Uniform Choice

Picture of Uniform Choice

Staring Into the Sun

Uniform Choice - Staring Into the Sun ©1988 Giant
1. Indian Eyes
2. Same Train
3. Staring Into the Sun
4. A Wish to Dream
5. She's Locked In
6. Region of Ice
7. Cut of a Different Cause
8. Miles Ahead
9. What is Stone
10. Long Drink of Silence
11. I am...You Are
12. Once I cry

Uniform Choice started out as a straight edge hardcore band with the same subtle touches as a gorilla pounding its chest (though that might not be fair to gorillas). The band's earliest efforts were blunt instruments of hardcore rage and lacked a whole lot of dynamics. Naturally, their debut LP Screaming For Change is considered their classic effort. But after that release, Uniform Choice underwent the 7 Seconds Sophistication Syndrome and moved towards a much more melodic rock style that retained only hints of their original fury and bluster.

A few years later, when singer Pat Dubar joined the alternative metal "supergroup" Mind Funk, either he or one of his bandmates stated in an interview that as time went on it became evident his vocal talents were developing far beyond the hardcore roots of his Uniform Choice bandmates. Staring Into the Sun seems to be an acknowledgement of Dubar's strong voice. The resulting record is somewhat mixed in results, with a handful of really good songs standing alongside some underbaked efforts. Dubar certainly is the focal point of the album, featuring good melodies and showcasing his burgeoning abilities. But it is also very evident that there are times where his bandmates simply can't provide a deep enough musical backdrop for the songs. The rhythm section is a bit clumsy and the guitars often seem unable to expand upon initial riff ideas. That said, Uniform Choice still knocks a few of these tunes out of the park: "Indian Eyes", "Long Drink of Silence", Cut of a Different Cause" and "Miles Ahead" are all quite enjoyable.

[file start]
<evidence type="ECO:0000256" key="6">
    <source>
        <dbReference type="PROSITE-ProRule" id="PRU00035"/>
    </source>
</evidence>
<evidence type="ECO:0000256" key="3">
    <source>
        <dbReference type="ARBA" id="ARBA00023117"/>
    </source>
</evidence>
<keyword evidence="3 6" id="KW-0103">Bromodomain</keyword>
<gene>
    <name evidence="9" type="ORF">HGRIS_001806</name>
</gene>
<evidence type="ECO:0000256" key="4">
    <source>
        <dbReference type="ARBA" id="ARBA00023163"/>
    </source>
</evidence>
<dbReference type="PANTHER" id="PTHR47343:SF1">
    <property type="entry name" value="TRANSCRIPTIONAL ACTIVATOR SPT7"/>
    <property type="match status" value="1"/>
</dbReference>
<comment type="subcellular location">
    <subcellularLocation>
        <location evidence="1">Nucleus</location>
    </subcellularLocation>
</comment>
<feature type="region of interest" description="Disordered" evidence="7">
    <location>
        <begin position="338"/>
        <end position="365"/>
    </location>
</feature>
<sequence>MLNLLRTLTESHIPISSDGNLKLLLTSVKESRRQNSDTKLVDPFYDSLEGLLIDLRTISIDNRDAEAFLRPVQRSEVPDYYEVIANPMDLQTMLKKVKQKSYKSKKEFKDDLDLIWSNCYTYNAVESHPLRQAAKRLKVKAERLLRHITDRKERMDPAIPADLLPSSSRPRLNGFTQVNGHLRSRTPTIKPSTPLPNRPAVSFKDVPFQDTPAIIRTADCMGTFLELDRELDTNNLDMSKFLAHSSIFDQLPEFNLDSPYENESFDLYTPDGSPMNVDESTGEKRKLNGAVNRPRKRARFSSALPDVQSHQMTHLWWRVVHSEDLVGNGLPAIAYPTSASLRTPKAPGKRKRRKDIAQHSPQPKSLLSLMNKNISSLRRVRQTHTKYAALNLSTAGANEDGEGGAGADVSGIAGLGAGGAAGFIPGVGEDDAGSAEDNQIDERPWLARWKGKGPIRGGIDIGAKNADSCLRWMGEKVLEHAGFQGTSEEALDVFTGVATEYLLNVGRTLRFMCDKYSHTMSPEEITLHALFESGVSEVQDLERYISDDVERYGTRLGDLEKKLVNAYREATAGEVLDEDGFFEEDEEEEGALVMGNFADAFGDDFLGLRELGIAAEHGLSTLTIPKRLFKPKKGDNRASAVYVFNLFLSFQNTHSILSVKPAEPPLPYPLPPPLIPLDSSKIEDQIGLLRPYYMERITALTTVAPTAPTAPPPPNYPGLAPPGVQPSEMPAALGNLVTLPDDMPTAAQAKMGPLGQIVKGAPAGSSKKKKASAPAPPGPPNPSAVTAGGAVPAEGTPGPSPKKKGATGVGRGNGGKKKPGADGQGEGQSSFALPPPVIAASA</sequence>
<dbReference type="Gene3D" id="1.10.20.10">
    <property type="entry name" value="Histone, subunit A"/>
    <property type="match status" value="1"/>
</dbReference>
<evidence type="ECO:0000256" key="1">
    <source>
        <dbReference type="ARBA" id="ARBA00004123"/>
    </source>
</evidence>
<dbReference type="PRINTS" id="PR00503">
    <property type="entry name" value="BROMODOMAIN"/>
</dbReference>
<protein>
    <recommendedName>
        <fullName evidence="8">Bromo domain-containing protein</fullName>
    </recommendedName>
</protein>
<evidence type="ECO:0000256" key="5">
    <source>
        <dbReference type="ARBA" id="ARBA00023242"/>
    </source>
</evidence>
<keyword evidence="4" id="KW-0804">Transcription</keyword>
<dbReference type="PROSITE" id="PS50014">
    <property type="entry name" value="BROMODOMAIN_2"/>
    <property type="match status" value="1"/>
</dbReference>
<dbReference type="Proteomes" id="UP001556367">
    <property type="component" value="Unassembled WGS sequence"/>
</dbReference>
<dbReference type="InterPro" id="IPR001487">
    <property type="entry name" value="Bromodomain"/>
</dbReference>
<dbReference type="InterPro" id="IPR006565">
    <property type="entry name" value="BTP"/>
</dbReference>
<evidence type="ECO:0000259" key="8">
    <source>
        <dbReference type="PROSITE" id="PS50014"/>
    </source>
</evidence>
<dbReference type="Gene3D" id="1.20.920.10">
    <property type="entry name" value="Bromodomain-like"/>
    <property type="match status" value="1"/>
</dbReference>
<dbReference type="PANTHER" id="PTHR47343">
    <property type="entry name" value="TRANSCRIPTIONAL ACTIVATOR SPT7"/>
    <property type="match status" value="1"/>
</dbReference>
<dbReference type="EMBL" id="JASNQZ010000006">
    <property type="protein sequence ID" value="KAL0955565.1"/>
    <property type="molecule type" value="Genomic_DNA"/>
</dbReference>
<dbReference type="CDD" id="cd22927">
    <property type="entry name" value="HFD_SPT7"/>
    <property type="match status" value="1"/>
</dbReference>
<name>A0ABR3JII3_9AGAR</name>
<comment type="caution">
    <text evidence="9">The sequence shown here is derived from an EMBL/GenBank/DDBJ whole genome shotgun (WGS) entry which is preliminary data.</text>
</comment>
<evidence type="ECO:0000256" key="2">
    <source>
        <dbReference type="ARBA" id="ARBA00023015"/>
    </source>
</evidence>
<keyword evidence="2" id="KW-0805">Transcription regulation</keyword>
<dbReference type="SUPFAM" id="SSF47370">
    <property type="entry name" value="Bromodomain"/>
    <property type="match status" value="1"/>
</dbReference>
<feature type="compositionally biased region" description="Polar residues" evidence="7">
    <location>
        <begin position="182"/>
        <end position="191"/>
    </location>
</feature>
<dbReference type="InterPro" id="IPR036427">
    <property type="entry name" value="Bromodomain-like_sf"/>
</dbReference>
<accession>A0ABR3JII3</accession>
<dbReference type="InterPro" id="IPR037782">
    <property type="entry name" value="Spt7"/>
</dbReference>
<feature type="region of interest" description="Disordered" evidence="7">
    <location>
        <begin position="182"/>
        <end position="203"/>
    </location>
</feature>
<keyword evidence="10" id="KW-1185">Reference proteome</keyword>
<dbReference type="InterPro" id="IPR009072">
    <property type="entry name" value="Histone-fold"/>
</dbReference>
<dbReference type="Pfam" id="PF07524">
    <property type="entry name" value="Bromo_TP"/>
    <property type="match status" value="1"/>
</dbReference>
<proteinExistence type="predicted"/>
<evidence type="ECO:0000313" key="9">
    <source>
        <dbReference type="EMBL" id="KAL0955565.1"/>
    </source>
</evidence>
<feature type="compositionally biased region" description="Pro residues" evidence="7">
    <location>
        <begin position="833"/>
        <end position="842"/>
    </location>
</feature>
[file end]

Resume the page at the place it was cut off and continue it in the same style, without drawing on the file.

The most positive thing about Staring Into the Sun is that it does not come across as a record attempting to bridge into the mainstream rock world, but an honest attempt to write songs based around Pat Dubar's improved singing voice. Uniform Choice may not quite have had the overall skillset to elevate the songwriting as much as they might have liked, but in general the album sounds genuine and not forced. Maybe straight edge kids were confused by this release, but for a more general rock audience there's actually enough decent tunes to warrant a recommendation.

Review by John Chedsey

Review date: 10/2010

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